"Oh, I told them at Christmas that I never could marry either of them. It seems so funny now to remember that I ever thought it possible that I might. They felt so badly I just cried over both of them—howled. But I knew there was only one man in the world I could ever marry. I had made up my own mind for once and it was real easy, too. It's very delightful to feel so sure, and know it's your own sureness and not somebody else's."
"Do you suppose you'll be able to keep it up?"
"Making up my mind, you mean? I don't know, but Jo has given me a splendid rule. He says, when I'm perplexed, just to do what I would wish I had done when I shall be eighty. Anyhow, Jo can make up his mind quickly enough, and it would be uncomfortable to have too much mind in the same house."
"What will your father and mother say?"
"Father won't say much. He thinks everything I do right. But mother WILL talk. Oh, her tongue will be as Byrney as her nose. But in the end it will be all right."
"You'll have to give up a good many things you've always had, when you marry Mr. Blake, Phil."
"But I'll have him. I won't miss the other things. We're to be married a year from next June. Jo graduates from St. Columbia this spring, you know. Then he's going to take a little mission church down on Patterson Street in the slums. Fancy me in the slums! But I'd go there or to Greenland's icy mountains with him."
"And this is the girl who would never marry a man who wasn't rich," commented Anne to a young pine tree.
"Oh, don't cast up the follies of my youth to me. I shall be poor as gaily as I've been rich. You'll see. I'm going to learn how to cook and make over dresses. I've learned how to market since I've lived at Patty's Place; and once I taught a Sunday School class for a whole summer. Aunt Jamesina says I'll ruin Jo's career if I marry him. But I won't. I know I haven't much sense or sobriety, but I've got what is ever so much better—the knack of making people like me. There is a man in Bolingbroke who lisps and always testifies in prayer-meeting. He says, 'If you can't thine like an electric thtar thine like a candlethtick.' I'll be Jo's little candlestick."
"Phil, you're incorrigible. Well, I love you so much that I can't make nice, light, congratulatory little speeches. But I'm heart-glad of your happiness."
"I know. Those big gray eyes of yours are brimming over with real friendship, Anne. Some day I'll look the same way at you. You're going to marry Roy, aren't you, Anne?"
"My dear Philippa, did you ever hear of the famous Betty Baxter, who 'refused a man before he'd axed her'? I am not going to emulate that celebrated lady by either refusing or accepting any one before he 'axes' me."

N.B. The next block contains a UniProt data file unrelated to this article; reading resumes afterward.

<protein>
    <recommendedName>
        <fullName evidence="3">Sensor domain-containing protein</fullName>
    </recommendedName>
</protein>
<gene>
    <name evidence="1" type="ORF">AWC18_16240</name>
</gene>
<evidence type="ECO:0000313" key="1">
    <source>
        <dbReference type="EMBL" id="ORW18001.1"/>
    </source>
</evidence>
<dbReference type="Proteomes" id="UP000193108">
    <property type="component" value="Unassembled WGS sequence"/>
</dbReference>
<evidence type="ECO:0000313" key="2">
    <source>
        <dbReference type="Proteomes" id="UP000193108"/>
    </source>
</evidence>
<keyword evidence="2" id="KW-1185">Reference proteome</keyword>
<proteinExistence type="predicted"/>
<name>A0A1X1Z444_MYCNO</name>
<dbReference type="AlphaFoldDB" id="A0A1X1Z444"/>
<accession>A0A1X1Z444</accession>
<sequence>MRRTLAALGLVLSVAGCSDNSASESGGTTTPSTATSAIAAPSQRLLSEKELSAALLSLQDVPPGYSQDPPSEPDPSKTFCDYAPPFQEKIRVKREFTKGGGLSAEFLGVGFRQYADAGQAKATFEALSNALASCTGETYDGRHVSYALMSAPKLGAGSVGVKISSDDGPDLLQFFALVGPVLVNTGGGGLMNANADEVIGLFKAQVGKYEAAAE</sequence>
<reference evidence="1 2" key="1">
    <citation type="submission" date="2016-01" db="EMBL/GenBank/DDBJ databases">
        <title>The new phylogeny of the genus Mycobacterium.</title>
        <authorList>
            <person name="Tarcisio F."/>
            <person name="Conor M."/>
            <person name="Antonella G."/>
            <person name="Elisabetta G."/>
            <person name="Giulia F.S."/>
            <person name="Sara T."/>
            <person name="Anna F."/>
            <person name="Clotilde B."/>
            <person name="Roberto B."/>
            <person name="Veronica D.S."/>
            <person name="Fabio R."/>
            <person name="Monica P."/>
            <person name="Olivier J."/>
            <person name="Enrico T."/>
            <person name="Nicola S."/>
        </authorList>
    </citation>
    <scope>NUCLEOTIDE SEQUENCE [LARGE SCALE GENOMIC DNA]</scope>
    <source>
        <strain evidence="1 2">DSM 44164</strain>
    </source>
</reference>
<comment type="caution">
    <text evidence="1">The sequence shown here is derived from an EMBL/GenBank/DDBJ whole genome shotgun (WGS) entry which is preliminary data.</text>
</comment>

"All Redmond knows that Roy is crazy about you," said Phil candidly. "And you do love him, don't you, Anne?"
"I—I suppose so," said Anne reluctantly. She felt that she ought to be blushing while making such a confession; but she was not; on the other hand, she always blushed hotly when any one said anything about Gilbert Blythe or Christine Stuart in her hearing. Gilbert Blythe and Christine Stuart were nothing to her—absolutely nothing. But Anne had given up trying to analyze the reason of her blushes. As for Roy, of course she was in love with him—madly so. How could she help it? Was he not her ideal? Who could resist those glorious dark eyes, and that pleading voice? Were not half the Redmond girls wildly envious? And what a charming sonnet he had sent her, with a box of violets, on her birthday! Anne knew every word of it by heart. It was very good stuff of its kind, too. Not exactly up to the level of Keats or Shakespeare—even Anne was not so deeply in love as to think that. But it was very tolerable magazine verse. And it was addressed to her—not to Laura or Beatrice or the Maid of Athens, but to her, Anne Shirley. To be told in rhythmical cadences that her eyes were stars of the morning—that her cheek had the flush it stole from the sunrise—that her lips were redder than the roses of Paradise, was thrillingly romantic. Gilbert would never have dreamed of writing a sonnet to her eyebrows. But then, Gilbert could see a joke. She had once told Roy a funny story—and he had not seen the point of it. She recalled the chummy laugh she and Gilbert had had together over it, and wondered uneasily if life with a man who had no sense of humor might not be somewhat uninteresting in the long run. But who could expect a melancholy, inscrutable hero to see the humorous side of things? It would be flatly unreasonable.